A growing sector

Demand side indicators

High urbanisation rates

High real interest rates

Tenure security

The desire to self build

Supply side indicators

Insufficient affordable housing

Low penetration of commercial banking & financial services

A growing MFI sector

Availability of funding: Savings / Capital markets / International remittances

A growing sector…

For example: in Benin

The Financial Bank in Benin was the first to propose social loans in 1995 to people who could not access formal funding from banks to improve their housing and buy land. In November 1998, Financial Bank created FINADEV as their microfinance subsidiary. Since its start up, FINADEV SA has given access to microcredit to more than 25 000 small borrowers in Benin. Apart from traditional microfinance products, it provides housing loans. FINADEV suffers from similar problems as other microfinance institutions including limitation of funding, a lack of innovation in loan management, difficulty in adjusting to risks, increasing unmet demand as well as weaknesses of MIS and governance.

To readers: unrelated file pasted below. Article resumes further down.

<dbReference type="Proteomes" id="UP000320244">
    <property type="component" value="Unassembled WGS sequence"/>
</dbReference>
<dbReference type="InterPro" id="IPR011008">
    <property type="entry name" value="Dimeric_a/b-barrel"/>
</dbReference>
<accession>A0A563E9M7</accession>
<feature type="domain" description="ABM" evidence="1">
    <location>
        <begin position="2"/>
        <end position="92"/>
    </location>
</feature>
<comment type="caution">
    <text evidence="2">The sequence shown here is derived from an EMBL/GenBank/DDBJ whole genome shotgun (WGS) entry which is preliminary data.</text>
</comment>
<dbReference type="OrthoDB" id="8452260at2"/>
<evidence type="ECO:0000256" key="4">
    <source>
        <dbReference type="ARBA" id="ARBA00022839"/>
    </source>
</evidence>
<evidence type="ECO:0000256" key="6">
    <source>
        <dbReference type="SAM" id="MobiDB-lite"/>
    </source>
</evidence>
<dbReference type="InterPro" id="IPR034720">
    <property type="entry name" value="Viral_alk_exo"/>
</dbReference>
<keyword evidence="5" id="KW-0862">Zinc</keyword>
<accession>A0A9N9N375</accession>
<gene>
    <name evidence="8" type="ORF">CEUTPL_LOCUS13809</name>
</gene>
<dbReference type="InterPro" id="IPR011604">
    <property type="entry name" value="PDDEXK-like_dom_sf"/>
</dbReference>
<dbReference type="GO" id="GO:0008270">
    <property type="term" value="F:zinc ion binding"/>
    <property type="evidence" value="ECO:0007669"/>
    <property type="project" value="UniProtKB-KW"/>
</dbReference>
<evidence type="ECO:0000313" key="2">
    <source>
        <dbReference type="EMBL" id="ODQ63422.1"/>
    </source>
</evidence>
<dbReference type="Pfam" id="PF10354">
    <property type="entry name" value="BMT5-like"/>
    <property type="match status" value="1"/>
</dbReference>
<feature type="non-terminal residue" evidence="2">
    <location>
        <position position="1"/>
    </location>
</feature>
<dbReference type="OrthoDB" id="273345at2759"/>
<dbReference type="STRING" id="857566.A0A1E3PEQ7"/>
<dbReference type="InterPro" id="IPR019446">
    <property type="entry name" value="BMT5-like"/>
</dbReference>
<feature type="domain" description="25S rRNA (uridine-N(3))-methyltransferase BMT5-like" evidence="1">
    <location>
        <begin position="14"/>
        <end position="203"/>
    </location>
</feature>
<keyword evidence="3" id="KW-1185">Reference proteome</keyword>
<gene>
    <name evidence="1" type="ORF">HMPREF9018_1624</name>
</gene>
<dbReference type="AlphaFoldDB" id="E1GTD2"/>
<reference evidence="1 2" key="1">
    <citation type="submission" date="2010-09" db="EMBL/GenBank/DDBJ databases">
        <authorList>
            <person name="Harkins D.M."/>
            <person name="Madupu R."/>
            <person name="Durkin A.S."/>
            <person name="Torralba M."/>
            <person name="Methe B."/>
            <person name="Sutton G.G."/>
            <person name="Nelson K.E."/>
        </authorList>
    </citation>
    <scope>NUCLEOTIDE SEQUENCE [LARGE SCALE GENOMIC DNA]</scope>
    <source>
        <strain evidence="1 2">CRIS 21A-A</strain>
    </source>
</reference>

A growing sector1

A growing sector…

Investors: public / private / institutional

Work individually or together to finance HMF retailer: loans, equity, guarantees

Wholesale lender

Private equity firms / hedge funds

Donors

Acts as a type of guarantor and grades institutions

Rating Agency

Bank

HMF Retailers

HMF Retailers

Provides support and spurs on community organisation around land and infrastructure issues

NGO, building material suppliers, etc.

Borrowers


A growing sector lenders

A growing sector… lenders

Third tier

Second tier

First tier


With growing demand

% of

urban

population

not served

by formal

mortgages

% of

urban

households

who may

want a

loan

% of

urban

households

who may

afford a

loan

x

x

No. of

potential

borrowers

(assuming

one per

household)

x

=

% of

rural

population

not served

by formal

mortgages

% of

rural

households

who may

want a

loan

% of

rural

households

who may

afford a

loan

x

x

… with growing demand

Country

Population

------------------

Average

household

size

% of

population

that is

urban, or

rural